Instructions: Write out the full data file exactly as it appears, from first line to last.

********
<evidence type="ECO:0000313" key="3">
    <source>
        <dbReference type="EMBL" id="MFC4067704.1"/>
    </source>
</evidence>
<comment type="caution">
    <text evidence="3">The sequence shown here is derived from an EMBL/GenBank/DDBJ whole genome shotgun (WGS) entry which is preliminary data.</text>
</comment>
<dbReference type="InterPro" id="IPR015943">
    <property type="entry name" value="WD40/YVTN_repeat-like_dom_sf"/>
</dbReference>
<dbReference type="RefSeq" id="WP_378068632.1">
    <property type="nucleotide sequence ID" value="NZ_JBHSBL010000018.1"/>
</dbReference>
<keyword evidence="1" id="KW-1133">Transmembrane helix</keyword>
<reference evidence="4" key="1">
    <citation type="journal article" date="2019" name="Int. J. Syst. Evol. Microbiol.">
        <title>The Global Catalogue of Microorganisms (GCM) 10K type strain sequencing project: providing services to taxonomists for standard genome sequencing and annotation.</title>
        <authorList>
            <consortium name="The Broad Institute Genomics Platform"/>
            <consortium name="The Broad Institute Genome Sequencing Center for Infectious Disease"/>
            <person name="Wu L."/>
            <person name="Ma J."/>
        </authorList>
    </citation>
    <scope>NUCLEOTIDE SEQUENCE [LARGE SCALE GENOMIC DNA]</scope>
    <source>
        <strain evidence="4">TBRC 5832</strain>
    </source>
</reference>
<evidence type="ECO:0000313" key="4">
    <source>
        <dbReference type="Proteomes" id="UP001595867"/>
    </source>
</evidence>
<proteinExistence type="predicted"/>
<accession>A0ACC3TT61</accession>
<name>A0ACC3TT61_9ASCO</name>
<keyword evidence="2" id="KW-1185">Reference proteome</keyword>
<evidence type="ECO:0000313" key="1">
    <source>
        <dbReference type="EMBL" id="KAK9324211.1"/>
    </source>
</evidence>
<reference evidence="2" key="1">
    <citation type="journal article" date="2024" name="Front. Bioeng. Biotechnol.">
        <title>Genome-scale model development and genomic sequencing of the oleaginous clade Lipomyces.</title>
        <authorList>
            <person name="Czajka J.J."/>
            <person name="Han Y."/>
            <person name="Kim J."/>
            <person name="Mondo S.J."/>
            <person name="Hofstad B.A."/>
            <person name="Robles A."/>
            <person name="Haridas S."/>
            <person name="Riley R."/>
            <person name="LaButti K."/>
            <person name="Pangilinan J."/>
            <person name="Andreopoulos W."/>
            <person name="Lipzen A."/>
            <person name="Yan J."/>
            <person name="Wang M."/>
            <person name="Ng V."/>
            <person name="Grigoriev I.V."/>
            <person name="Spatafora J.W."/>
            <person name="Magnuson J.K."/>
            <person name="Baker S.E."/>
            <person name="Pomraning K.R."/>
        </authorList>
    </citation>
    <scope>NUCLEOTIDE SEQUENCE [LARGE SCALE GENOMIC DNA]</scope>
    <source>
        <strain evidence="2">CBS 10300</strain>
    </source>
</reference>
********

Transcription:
<evidence type="ECO:0000313" key="3">
    <source>
        <dbReference type="EMBL" id="MFC4067704.1"/>
    </source>
</evidence>
<comment type="caution">
    <text evidence="3">The sequence shown here is derived from an EMBL/GenBank/DDBJ whole genome shotgun (WGS) entry which is preliminary data.</text>
</comment>
<dbReference type="InterPro" id="IPR015943">
    <property type="entry name" value="WD40/YVTN_repeat-like_dom_sf"/>
</dbReference>
<dbReference type="RefSeq" id="WP_378068632.1">
    <property type="nucleotide sequence ID" value="NZ_JBHSBL010000018.1"/>
</dbReference>
<keyword evidence="1" id="KW-1133">Transmembrane helix</keyword>
<reference evidence="4" key="1">
    <citation type="journal article" date="2019" name="Int. J. Syst. Evol. Microbiol.">
        <title>The Global Catalogue of Microorganisms (GCM) 10K type strain sequencing project: providing services to taxonomists for standard genome sequencing and annotation.</title>
        <authorList>
            <consortium name="The Broad Institute Genomics Platform"/>
            <consortium name="The Broad Institute Genome Sequencing Center for Infectious Disease"/>
            <person name="Wu L."/>
            <person name="Ma J."/>
        </authorList>
    </citation>
    <scope>NUCLEOTIDE SEQUENCE [LARGE SCALE GENOMIC DNA]</scope>
    <source>
        <strain evidence="4">TBRC 5832</strain>
    </source>
</reference>
<evidence type="ECO:0000313" key="4">
    <source>
        <dbReference type="Proteomes" id="UP001595867"/>
    </source>
</evidence>
<proteinExistence type="predicted"/>
<accession>A0ACC3TT61</accession>
<name>A0ACC3TT61_9ASCO</name>
<keyword evidence="2" id="KW-1185">Reference proteome</keyword>
<evidence type="ECO:0000313" key="1">
    <source>
        <dbReference type="EMBL" id="KAK9324211.1"/>
    </source>
</evidence>
<reference evidence="2" key="1">
    <citation type="journal article" date="2024" name="Front. Bioeng. Biotechnol.">
        <title>Genome-scale model development and genomic sequencing of the oleaginous clade Lipomyces.</title>
        <authorList>
            <person name="Czajka J.J."/>
            <person name="Han Y."/>
            <person name="Kim J."/>
            <person name="Mondo S.J."/>
            <person name="Hofstad B.A."/>
            <person name="Robles A."/>
            <person name="Haridas S."/>
            <person name="Riley R."/>
            <person name="LaButti K."/>
            <person name="Pangilinan J."/>
            <person name="Andreopoulos W."/>
            <person name="Lipzen A."/>
            <person name="Yan J."/>
            <person name="Wang M."/>
            <person name="Ng V."/>
            <person name="Grigoriev I.V."/>
            <person name="Spatafora J.W."/>
            <person name="Magnuson J.K."/>
            <person name="Baker S.E."/>
            <person name="Pomraning K.R."/>
        </authorList>
    </citation>
    <scope>NUCLEOTIDE SEQUENCE [LARGE SCALE GENOMIC DNA]</scope>
    <source>
        <strain evidence="2">CBS 10300</strain>
    </source>
</reference>